Curtis Sittenfeld is an author I have enjoyed for years (and still enjoy), so when I heard about Rodham, her alternate history political novel about the life of Hillary Clinton, I knew that despite my issues with the entire concept, I had to read this book. And boy … it sure is fanfiction.
Rodham is based around the concept of “What would the trajectory of Hillary Clinton’s life be if she had never married Bill Clinton?”
Part One of the book deals with their romance, complete with some sex scenes that will make you cringe—nothing as bad as some of the fake scenes that have been floating around, but at one point he says that she has a delicious “honeypot,” and I had to step away from my Kindle.
Where Sittenfeld is reverent of Hillary Clinton, portraying her as a smart, capable if out of touch, and sometimes too privileged white lady, she is much more critical of Bill Clinton. Bill does get to be seen has handsome, intelligent, and charismatic, but is also a hyper-sexual man-child, who is chronically unfaithful and a rapist. He leaves a lasting mark on Hillary’s life, but we see that, in the mind of Sittenfeld, the key to Bill’s success is his wife.
As someone who voted for Hillary in 2016 and thinks she is highly intelligent but has serious issues with some of her politics, the biggest thing I felt while reading Rodham was a sense of disconnect about what a Hillary Clinton victory means for “women.” Bill Clinton may be baggage on his wife, but he is the baggage she claimed.
Removing Bill from Hillary’s life when they are still together, still a “power couple,” and she has stood by him after sexual assault allegations, removes part of who she is. That’s her man of 45 years. Whatever massive faults in his character, she has chosen to stand by him in the face of massive public scrutiny.
Part of Hillary Clinton’s personhood is that she chose her heart over her head. That’s why she married her husband and, rather than staying in Washington where she could rise, she followed Bill to Arkansas, and the rest is history.
When discussing this book with my brother, we both asked ourselves, “What is the obsession with Hillary Clinton?” From the right—who loathe her more than they hate racists, pedophiles, and the habitually incompetent—to the white women of the Democratic left who are obsessed with her as a figure of feminism taken to its final form.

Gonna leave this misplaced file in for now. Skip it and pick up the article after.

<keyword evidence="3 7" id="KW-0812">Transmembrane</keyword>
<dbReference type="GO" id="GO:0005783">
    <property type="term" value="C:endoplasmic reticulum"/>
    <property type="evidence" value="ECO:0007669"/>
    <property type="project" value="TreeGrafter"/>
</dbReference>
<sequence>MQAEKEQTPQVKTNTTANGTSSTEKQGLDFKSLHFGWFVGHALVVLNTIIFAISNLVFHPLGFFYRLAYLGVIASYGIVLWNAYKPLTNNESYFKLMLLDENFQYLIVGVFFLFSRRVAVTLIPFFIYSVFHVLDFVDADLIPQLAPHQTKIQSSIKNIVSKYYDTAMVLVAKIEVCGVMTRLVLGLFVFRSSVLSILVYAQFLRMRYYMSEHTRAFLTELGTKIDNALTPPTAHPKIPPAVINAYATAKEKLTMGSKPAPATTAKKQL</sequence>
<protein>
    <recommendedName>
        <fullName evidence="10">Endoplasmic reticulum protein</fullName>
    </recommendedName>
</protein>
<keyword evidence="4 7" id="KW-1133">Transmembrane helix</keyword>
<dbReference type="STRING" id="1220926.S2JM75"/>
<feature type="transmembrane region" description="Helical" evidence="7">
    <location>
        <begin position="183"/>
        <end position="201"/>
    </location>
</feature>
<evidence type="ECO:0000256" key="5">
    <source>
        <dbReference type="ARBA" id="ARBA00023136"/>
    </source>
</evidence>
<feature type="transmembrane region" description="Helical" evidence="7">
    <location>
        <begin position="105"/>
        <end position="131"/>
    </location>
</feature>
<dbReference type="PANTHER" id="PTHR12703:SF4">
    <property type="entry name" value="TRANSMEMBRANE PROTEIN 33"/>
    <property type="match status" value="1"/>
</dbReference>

But that is an oversimplification of a lot of things. Do I want to see a female President in my lifetime? Absolutely. Would I have been mad if it was Hillary Clinton? No, I voted for her, but she is just one more step in the foundation towards that goal. Her being denied it, despite the fact that it was bullshit, is just more of a reason to go forward. Ultimately, her baggage—her Bill Clinton-size baggage—was part of her legacy, and fictionalizing an alternate world doesn’t allow us to come to terms fully with who this woman still is.
That’s the other thing: They are still alive, married, and probably still having sex. I don’t want to read scenes of Bill fingering Hillary Clinton in a car. I’m a good, tax-paying citizen. I don’t deserve this.
Rodham has been picked up and is in development by Fox 21 Television Studios and Charlotte-based Littlefield Company, so we will have all this Billary AU fucking on our televisions someday soon. *Dry heaves.*
Maybe one day we can do one of these AUs that depicts a world where progress happens not just for white cis women, but for all women. Reconstruction without all the bullshit acquiescence to the South. Shirley Chisholm becomes president in ’72 instead of Nixon. We don’t invade Iraq. Just fun little things like that.
I don’t disagree that we would most likely be in a different place under a Clinton presidency, but this book can’t erase the fact that the structures that kept Clinton out of office are bigger than just her choice of partner.
Rodham isn’t a bad book; it just feels like it was written by someone turning Clinton into even more of a figurehead than she already is.
(image: AFP/AFP via Getty Images)
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